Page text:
The pangolin is the world’s most trafficked animal, with wildlife trafficking becoming one of the most lucrative organised crimes in the world. The price of pangolins in China has increased tenfold in the past decade, but just why is there such a demand for this scaly creature?
Meet the Pangolin
Pangolins are an incredible species, having evolved from unique morphological and ecological adaptions over tens of millions of years. Fun facts aside, they are one of the few mammalian orders where every member species is threatened with extinction. All eight species of pangolin are listed on the IUCN’s red list of threatened species.
Despite this, knowledge about them remains poor, especially when it comes to the extent of trafficking, and why they are trafficked.
This is thankfully changing thanks to pangolin working groups around the world, and the pangolin has become a high profile ambassador in combating the wildlife trade. But why is there a demand for pangolins?
Growing pangolin demand
Pangolins are predominantly used for a variety of medicinal and ritualistic purposes, but China’s economic growth and integration into global markets have made its current consumption levels wholly unsustainable. In the period between 2006 and 2016, China imported 14.89 tonnes of pangolin scales, equivalent to approximately 14 890 pangolins.
According to the African Wildlife Foundation, pangolin demand is growing, and economic insecurity in pangolin range states have resulted in more incentive to traffic pangolins. The recent case of a pangolin being held ransom by rebels in the Democratic Republic of Congo serves as a prime example.
Behavioural studies on the unsustainable levels of consumption in East Asia and especially China have revealed that its medicinal consumption remains rooted in cultural beliefs and established institutions.
According to the study, a quarter of residents in 10 Chinese cities only ate pangolin meat because of its high regard as an ‘expensive status symbol’ or ‘exotic wild animal’.
The authors of the article note that this is just conspicuous consumption to convey status, and will likely be an infrequent purchase that can be addressed with proper regulation and consumer awareness.
It’s the second, more socially ingrained use that is more difficult to address. Pangolin’s use in traditional medicine is prolific and growing.
Pangolin scales are made of keratin (the substance that makes up hair and nails) and have absolutely no proven medicinal value, just like rhino horns.
Yet, results of the survey revealed that 78% of self-declared pangolin consumers purchased scales in the past year to cure illnesses and contribute to overall well-being.
This is challenging to address. Take the example of a grandmother supplying and recommending scales to a new mother to help with lactation, in a culture where elders are usually beyond reproach.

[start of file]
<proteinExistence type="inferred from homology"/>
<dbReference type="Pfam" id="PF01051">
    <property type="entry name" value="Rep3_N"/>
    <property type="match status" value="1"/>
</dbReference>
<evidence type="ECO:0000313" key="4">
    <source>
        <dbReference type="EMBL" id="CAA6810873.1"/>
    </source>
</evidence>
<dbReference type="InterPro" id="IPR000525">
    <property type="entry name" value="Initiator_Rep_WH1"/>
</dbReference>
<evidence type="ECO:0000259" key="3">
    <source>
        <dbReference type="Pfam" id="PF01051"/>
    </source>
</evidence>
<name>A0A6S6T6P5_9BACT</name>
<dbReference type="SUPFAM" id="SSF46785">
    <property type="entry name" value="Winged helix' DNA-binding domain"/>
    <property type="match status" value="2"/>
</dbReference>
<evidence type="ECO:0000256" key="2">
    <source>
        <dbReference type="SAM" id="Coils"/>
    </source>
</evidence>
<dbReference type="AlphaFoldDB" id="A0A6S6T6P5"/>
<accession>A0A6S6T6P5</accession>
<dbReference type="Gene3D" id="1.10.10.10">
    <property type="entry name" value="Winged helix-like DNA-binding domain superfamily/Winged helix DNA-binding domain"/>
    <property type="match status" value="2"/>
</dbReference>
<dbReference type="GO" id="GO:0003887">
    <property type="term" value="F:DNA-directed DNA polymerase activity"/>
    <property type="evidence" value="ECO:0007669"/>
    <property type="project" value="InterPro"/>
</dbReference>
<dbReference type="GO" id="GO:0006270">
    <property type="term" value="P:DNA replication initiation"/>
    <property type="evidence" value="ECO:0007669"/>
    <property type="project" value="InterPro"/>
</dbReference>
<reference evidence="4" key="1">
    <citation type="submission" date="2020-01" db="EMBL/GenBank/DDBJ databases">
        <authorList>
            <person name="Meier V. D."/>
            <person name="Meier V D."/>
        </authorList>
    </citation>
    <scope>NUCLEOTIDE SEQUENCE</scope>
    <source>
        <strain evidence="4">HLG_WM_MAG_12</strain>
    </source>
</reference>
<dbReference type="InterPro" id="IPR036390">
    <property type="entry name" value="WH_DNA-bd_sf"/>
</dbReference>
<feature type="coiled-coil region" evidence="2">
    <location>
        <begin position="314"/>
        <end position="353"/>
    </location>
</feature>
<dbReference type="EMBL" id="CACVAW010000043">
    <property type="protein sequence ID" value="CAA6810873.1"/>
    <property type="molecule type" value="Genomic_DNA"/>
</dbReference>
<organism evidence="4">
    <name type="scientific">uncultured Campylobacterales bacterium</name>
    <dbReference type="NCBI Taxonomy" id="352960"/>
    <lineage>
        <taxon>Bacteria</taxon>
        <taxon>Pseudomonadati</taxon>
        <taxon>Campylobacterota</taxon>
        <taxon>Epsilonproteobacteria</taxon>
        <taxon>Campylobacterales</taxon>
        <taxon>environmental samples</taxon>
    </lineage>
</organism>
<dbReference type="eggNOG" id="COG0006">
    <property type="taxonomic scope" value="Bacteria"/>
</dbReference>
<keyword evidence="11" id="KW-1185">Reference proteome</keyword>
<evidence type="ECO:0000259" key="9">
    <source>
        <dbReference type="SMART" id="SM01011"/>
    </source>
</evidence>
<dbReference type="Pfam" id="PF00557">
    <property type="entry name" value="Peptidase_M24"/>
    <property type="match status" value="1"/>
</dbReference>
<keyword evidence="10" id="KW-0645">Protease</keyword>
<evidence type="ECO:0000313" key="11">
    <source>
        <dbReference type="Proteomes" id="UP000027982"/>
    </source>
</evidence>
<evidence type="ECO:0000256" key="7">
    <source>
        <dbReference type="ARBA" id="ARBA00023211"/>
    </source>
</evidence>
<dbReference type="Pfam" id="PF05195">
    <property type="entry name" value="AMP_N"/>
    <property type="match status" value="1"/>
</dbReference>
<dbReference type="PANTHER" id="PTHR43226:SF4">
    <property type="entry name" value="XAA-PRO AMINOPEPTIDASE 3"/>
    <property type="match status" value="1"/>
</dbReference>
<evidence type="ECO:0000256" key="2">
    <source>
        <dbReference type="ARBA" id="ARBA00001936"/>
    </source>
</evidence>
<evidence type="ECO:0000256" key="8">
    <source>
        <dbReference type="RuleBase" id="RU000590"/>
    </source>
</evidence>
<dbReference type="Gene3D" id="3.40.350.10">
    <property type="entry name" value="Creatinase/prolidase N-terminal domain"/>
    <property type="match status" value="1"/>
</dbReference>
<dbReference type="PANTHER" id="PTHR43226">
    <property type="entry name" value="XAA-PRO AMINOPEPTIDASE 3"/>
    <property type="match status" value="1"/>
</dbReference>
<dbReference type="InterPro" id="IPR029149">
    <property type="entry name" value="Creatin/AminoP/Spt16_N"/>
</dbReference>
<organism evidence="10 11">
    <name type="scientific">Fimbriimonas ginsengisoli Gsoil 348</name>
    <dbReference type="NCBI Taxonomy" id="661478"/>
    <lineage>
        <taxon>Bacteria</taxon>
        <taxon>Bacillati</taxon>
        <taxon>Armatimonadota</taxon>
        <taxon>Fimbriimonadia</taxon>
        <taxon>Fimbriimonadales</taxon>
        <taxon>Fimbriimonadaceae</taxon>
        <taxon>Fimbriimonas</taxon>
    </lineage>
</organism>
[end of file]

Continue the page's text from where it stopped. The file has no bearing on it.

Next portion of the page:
It makes it even tougher to address when conservationists have good intentions, but lack of cultural sensitivity could easily be dismissed as a form of cultural imperialism, especially when the wildlife and target market in question do not reside in the same place.
The medicinal uses of pangolin scales are also entrenched in national institutions, listed as official Pharmacopeia in China, prescribed to promote lactation, improve circulation and treat skin diseases.
Although the sale and trade of some pangolin species have been prohibited in China, there is a legal trade in medicinal use. This allows for sales from government stockpiles to be used in the manufacture of around 70 patented traditional medicines by 200 pharmaceutical companies before being sold by about 700 hospitals in China.
When looking at the widespread scale of their consumption and normalisation, addressing the trade is a lot more complex than it seems.
Tackling pangolin consumption
Addressing unsustainable pangolin consumption requires a multi-faceted approach.
Of course, there is a vital role on the side of consumption, where proper anti-poaching strategies are in place. Regulatory and monitoring measures need to be in place along transport routes, as the demand completely outstrips supply at the moment.
Behavioural approaches to address the trade are often overlooked and could have a profound and positive effect on the trade. In Namibia for example, Kelsey Prediger, secretary of the Namibian Pangolin Working Group says there has been a civic information initiative to inform people about the value of pangolins.
‘When there is a healthy number of pangolins, grasses tend to grow better and farmers have access to more livestock feed,’ Prediger told me. When the animal is reframed as an asset, people begin to see its intrinsic value.
In getting back to the Chinese example, the authors of the study conclude that key messengers need to be engaged, ‘such as Ministries of Health and traditional medical colleges. A sustainable industry with a respected institution needs to be encouraged, like the World Federation of Chinese Medicine Societies.’
Perhaps pangolin demand can be more successfully addressed in a culturally sensitive and reverent campaign.